The first aim should be providing clarity. It is understandable that therapy developers will want to talk about their amazing breakthrough therapies but a product-first approach may not be the best place to start, says Hosmer.
Different terminology used by companies eager to showcase new technologies and approaches, sometimes used to describe the same processes such as gene addition or gene replacement, is a source of potential confusion for patients, adds Hosmer.
“They hear about gene editing and gene replacement. They hear a lot of words. The challenge is distilling the difference in those words. As an industry we can do better about being transparent with the community, about providing the context, about using accessible terminology, making gene therapy human and not over promising.”
Complexity and variety
Offering a big-picture overview of the state of the science and some biological basics is vital in building understanding and dispelling myths, confusion and misconceptions. Bluebird is seeking to do this via its educational site thegenehome.com in the US and is working on a similar initiative in Europe due to launch in the next 12 months.
“As a leader in the space, we have a unique opportunity to educate and address misconceptions. Education and transparency will be important in helping communities – HCPs, payers, patients and lay audiences - understand all the opportunities and the options as well as the history behind the technology,” says Hosmer.
A further challenge is explaining the complexity and variety of the treatments and the practical differences this entails when it comes to treatment.
Collecting patient stem cells and adding functional copies of a gene in a manufacturing facility before returning the cells to the patient is quite different and has unique challenges compared to an in vivo, single administration of a different therapy for example, says Hosmer. “Every disease area will be different yet the general audience hearing about gene therapy in the news may think it seems so simple, that you get an injection and you are done.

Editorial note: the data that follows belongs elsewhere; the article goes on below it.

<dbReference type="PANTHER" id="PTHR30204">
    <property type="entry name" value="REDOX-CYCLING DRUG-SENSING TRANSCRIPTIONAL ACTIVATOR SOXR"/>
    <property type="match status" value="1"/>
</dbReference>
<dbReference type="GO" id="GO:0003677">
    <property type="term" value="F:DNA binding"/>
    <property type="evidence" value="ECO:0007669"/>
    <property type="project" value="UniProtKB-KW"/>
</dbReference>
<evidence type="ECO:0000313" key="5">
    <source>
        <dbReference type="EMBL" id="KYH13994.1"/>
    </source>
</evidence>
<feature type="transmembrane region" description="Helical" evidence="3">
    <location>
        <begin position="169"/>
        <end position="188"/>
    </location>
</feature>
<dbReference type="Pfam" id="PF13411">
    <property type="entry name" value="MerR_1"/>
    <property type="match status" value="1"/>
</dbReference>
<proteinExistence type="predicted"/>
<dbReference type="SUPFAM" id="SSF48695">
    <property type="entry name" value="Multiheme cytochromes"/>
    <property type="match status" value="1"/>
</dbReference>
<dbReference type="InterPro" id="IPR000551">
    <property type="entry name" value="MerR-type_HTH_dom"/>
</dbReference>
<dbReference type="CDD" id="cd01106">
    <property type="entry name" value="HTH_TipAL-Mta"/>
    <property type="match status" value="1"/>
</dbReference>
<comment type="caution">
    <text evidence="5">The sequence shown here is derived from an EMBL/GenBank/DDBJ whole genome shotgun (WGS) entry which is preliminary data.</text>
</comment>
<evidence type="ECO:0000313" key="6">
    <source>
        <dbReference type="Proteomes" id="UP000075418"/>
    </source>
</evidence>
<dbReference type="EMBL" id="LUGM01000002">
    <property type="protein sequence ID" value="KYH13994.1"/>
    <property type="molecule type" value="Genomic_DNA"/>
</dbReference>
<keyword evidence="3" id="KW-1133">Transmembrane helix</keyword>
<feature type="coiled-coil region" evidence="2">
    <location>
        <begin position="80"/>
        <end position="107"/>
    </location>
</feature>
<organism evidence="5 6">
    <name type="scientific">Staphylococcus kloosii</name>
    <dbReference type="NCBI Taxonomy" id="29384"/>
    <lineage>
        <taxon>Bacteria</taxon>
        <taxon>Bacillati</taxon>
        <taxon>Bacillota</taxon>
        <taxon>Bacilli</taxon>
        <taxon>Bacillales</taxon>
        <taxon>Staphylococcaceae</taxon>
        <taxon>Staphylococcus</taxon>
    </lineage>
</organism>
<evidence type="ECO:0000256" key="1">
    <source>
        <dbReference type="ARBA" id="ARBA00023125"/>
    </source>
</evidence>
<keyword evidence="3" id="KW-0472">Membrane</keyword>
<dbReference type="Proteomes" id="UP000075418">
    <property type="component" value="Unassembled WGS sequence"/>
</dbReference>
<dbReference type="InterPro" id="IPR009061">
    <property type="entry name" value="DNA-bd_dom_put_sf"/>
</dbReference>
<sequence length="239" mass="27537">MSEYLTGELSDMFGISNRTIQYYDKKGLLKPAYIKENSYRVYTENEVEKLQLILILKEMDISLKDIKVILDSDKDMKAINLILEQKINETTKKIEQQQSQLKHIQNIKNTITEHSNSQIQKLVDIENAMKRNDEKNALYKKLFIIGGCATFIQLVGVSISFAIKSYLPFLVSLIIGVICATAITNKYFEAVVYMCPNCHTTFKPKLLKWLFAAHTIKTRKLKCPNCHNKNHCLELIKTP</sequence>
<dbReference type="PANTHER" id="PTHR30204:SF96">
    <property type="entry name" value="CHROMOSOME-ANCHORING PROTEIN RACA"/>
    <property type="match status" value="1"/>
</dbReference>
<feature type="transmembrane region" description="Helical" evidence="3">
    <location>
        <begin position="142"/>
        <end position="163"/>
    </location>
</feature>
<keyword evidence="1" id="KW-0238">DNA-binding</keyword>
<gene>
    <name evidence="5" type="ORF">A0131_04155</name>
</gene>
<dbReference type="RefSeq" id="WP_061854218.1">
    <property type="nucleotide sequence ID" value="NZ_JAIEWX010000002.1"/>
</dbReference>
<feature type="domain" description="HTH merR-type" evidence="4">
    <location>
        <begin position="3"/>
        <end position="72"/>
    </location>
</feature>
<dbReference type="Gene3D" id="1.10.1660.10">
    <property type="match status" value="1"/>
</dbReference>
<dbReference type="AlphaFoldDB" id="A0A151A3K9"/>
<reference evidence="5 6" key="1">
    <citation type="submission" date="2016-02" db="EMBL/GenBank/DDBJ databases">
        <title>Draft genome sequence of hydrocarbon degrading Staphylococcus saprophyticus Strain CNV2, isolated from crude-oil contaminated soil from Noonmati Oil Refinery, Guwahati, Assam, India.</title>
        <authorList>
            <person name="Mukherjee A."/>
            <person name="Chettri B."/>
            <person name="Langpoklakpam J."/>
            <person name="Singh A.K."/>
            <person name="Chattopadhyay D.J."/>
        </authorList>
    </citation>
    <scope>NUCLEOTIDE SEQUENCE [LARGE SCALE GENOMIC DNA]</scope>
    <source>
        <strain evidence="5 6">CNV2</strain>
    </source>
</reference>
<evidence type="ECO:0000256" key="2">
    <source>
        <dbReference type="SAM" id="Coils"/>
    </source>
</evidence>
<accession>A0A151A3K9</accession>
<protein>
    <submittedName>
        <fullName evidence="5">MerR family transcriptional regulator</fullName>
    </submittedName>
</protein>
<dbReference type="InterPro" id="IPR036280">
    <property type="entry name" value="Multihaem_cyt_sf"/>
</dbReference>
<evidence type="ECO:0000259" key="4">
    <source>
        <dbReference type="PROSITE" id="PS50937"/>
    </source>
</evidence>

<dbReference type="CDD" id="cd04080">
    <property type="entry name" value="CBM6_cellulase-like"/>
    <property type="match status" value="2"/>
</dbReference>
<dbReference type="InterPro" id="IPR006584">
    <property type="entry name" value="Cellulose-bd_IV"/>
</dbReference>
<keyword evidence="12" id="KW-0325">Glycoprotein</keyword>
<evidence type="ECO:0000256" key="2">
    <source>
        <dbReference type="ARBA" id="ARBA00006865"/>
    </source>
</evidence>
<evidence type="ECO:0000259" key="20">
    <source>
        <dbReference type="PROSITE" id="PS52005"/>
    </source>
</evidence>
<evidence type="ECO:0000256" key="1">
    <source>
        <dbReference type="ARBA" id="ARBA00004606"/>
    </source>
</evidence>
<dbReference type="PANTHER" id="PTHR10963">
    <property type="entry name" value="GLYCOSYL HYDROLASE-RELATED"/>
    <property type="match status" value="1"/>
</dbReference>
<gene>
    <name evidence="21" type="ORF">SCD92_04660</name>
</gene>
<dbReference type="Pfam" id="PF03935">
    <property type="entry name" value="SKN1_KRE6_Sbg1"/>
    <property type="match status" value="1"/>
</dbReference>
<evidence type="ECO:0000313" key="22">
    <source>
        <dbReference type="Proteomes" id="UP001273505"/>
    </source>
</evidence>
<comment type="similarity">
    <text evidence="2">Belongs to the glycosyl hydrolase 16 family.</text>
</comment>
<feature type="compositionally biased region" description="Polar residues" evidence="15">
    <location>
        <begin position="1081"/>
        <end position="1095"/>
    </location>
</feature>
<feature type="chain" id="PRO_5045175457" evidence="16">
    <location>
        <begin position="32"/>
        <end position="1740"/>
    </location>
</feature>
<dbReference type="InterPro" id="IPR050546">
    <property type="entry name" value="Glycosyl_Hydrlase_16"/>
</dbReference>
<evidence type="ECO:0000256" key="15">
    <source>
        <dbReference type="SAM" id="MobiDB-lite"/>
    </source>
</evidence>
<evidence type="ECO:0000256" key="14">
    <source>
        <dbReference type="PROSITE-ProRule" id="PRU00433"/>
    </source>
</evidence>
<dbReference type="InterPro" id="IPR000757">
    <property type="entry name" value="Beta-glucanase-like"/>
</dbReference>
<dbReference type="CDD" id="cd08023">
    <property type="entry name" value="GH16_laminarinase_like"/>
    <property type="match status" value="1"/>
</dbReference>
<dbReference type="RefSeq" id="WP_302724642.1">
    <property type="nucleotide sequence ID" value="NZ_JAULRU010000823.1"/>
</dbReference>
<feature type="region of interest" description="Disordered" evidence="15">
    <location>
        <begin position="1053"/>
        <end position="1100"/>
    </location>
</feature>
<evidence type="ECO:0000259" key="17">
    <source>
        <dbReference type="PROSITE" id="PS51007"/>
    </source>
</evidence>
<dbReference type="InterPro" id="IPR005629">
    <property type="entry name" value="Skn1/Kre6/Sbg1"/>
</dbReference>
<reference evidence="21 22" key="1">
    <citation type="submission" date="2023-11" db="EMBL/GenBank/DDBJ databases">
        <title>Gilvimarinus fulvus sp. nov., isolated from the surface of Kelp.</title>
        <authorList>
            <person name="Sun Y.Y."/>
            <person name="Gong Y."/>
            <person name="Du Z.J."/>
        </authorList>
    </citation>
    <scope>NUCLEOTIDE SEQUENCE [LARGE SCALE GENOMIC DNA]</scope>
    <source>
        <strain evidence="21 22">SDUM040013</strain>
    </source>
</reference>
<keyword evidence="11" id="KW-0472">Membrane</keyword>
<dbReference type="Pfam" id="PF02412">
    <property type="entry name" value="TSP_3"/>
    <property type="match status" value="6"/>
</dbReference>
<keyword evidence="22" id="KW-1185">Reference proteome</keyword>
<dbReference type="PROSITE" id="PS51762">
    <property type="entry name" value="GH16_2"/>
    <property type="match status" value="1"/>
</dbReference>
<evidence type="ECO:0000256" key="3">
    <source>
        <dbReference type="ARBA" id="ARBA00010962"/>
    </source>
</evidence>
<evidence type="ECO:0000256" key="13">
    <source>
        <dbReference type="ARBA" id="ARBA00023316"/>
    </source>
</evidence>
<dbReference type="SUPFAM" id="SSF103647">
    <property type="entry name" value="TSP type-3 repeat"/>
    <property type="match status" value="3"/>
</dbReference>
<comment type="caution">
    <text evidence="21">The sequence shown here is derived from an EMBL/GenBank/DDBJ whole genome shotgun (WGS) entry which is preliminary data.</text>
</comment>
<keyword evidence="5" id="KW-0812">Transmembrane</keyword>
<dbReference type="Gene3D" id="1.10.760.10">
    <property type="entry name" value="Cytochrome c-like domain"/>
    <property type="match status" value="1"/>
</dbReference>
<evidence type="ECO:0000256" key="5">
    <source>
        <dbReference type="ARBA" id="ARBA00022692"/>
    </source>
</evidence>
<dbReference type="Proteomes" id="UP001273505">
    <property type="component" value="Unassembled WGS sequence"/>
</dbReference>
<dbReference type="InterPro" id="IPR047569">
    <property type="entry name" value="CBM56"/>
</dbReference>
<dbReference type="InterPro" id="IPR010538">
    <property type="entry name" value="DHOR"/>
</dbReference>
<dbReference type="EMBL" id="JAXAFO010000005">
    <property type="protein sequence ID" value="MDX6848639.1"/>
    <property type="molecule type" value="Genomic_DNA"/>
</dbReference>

“Many therapies are distributed at select highly specialized treatment centres. You may need to go to an academic centre or centre of excellence. It could different for every therapy so that adds a level of complexity when it comes to getting a referral for treatment.”
Bluebird is working with hospital teams to develop resources to explain the processes involved.
Partnering with patients
Working with patient groups in building an understanding of CGT is also a vital educational strategy but the nature of this work will depend on the capabilities of the individual organisations, says Garnier. “There’s no one answer. For some therapies there are well organised patient organisations that work well with pharma.
“That will be very different in a scenario where the advocacy community is more recent and does not have the resources that are required to put together education awareness campaigns. You have to try to adapt to the needs of the specific community.”
Hosmer agrees on the value of close co-operation with patient groups. “Across the board our approach is to work closely to support the patient organisations,” says Hosmer.
The fact that these therapies are in many cases non-reversible raises the stakes further in ensuring HCPs, payers, patients and carers understand how these therapies work and what is at stake, she adds. “CGT as we know it today is not reversible. In many therapies these are significant, life altering decisions that have amazing upside. They are potentially curative but they are also major decisions for physicians, along with patients and their families.”